There could be little doubt of Oswald's guilt," wrote TIME two weeks after President Kennedy's assassination, and continued, "Lee Oswald was plainly a man of demonic frustrations and fanaticisms." Most of the U.S. press shared that conclusion, but the major job of reporting then shifted from journalists to the members of the Warren Commission. By the time Mrs. Marina Oswald testified, it had become even clearer that, as TIME said, "there was no dark conspiracy ... no plot." This week the Warren report massively confirmed these views.
While printing presses ran day and night to reprint the full document in various editions, our job was different: we went to work to excerpt the report, cull its most significant detail, and summarize its meaning in a special nine-page section.
The task began on Friday morning, 54 hours before the report's official release and less than 36 hours before this issue was to go to press. In the Indian Treaty Room of Washington's old Executive Office Building, advance copies were being handed out to the press from three pushcarts. Near the head of the line that had formed was John Brown, a messenger working for TIME'S Washington Bureau. He placed ten copies in a suitcase and headed for the airport. Less than two hours later, copies were turned over to a team assigned to prepare the special sectionNation Editor Champ Clark, Writers Marshall Loeb and William Johnson, Researchers Harriet Heck and Pat Gordon. They closed their doors and started reading the nearly 300,000 words.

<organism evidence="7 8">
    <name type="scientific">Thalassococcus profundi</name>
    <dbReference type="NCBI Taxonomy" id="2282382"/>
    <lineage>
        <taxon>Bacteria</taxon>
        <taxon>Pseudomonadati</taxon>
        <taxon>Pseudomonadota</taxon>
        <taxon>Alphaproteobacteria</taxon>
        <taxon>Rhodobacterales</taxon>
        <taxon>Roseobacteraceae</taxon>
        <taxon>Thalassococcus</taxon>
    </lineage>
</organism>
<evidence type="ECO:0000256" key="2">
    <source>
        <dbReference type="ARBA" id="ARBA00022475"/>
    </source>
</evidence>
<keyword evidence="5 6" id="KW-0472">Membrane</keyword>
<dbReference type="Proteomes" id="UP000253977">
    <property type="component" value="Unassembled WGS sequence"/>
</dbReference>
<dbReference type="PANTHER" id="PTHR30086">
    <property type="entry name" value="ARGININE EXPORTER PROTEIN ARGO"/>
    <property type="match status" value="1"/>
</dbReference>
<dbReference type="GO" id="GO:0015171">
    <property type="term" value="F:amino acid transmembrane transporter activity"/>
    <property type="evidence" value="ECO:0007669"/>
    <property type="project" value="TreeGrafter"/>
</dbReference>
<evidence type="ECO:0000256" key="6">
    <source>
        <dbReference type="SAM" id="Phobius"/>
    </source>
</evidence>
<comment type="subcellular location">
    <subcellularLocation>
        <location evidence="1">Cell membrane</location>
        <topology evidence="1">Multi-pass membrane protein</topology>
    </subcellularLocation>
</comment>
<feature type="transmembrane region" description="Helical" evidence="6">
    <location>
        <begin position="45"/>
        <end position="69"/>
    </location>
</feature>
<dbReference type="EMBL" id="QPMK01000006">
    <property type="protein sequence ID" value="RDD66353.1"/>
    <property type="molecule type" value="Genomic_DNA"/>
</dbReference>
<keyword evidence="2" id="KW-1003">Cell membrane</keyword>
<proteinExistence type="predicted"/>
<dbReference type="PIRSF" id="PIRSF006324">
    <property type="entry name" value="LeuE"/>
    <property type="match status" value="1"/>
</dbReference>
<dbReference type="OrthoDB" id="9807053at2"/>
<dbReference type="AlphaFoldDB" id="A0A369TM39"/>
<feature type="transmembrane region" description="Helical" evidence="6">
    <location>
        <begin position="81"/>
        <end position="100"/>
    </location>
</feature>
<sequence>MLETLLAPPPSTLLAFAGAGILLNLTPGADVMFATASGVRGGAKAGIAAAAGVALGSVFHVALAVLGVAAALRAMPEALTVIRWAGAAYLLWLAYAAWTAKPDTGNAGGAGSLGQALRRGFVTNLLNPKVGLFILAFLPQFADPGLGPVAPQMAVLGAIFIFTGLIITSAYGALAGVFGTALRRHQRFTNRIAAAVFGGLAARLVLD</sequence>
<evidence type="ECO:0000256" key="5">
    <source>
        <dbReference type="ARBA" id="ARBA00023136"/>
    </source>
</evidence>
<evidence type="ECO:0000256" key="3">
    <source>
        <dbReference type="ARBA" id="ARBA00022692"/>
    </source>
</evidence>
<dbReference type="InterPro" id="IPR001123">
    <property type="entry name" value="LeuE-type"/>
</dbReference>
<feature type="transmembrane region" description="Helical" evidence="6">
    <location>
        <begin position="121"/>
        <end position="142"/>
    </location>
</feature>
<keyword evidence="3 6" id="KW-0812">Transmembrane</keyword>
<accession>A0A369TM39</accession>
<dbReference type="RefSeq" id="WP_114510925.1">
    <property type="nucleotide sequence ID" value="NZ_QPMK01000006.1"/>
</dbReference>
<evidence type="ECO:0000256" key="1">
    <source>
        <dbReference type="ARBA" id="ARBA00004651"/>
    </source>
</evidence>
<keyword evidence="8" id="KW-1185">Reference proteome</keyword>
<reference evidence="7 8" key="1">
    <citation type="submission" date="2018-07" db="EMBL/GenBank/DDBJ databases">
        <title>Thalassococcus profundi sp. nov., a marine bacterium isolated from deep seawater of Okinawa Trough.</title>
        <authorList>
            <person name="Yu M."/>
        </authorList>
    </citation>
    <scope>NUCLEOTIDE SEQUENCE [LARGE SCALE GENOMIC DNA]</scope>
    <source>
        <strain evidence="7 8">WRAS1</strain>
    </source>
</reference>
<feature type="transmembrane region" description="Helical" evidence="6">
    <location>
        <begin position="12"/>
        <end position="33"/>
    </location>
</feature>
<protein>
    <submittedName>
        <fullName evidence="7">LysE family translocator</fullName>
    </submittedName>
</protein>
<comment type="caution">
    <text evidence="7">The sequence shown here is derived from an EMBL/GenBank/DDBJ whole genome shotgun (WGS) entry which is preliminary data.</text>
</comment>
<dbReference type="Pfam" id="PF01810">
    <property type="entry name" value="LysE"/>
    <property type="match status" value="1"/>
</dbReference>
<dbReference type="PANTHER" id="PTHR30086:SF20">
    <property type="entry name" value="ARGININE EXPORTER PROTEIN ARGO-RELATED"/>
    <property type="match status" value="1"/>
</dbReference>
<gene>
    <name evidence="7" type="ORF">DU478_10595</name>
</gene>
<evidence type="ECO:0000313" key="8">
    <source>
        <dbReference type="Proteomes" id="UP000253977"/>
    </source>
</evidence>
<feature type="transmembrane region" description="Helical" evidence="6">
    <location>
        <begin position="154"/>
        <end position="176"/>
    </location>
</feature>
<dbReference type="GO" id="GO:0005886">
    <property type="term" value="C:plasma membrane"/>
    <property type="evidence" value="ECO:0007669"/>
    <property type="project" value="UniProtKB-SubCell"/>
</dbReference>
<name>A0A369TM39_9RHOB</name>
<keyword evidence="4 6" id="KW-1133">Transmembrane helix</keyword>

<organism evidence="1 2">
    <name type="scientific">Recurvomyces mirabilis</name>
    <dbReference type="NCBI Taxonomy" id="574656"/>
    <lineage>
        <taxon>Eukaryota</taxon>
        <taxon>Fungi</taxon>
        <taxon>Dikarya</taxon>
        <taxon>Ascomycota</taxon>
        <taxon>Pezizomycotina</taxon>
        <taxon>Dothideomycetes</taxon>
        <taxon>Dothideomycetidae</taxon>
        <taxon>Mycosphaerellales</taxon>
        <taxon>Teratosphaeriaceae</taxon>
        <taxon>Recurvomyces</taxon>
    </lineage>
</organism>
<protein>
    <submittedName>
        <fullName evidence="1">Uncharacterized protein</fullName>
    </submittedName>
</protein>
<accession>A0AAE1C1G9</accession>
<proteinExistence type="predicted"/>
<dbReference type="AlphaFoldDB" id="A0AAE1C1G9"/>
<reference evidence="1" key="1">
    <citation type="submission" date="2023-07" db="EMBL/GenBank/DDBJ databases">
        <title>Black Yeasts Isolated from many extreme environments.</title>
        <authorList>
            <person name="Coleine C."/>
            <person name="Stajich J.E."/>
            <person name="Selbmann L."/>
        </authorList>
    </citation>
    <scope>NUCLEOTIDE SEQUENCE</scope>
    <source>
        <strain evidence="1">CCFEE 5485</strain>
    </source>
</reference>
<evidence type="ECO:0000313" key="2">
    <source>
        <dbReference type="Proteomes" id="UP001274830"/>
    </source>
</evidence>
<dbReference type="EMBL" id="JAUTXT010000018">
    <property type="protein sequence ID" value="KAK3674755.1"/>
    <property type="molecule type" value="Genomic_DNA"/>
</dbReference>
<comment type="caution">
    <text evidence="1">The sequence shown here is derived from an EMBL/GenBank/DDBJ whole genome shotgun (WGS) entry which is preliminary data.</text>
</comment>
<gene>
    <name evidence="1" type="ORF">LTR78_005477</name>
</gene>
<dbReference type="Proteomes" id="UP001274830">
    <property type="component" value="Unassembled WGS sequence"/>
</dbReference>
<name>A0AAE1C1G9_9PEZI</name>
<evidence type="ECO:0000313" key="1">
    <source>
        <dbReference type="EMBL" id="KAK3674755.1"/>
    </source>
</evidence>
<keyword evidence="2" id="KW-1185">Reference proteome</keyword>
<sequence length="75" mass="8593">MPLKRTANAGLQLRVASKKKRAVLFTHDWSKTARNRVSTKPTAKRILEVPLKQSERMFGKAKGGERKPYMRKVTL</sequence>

About seven hours later, they were ready for a dinner conference with TIME'S managing editor. The entire section was written, edited, checked and in type not long after our usual press time on Saturday night. Weary Editor Clark and his colleagues found the project both exciting and haunting, for it revived the tragic happenings of last November with extraordinary immediacy.
Whenever TIME'S cover presents an unsavory or criminal character, a few of our readers protestand probably will again this week. This sentiment was typified when we ran a cover on Caryl Chessman, the convicted kidnaper and sex offender who had become the center of a major legal dispute over capital punishment. A reader then wrote: "How could you glorify such a despicable criminal?" Similar thoughts were expressed about Lee Oswald when TIME did a cover story on his wife. We acknowledge the readers' feelings that to be on TIME'S cover is a distinction quite different from being in a newspaper headline. And in most cases, our cover subjects have achieved importance by the good they have done. But there are those who achieve importance by doing evil, and neither the journalist nor the historian can ignore them. Lee Oswald is on TIME'S cover not to be "glorified," but to be examined and judged as a protagonist in a historical event.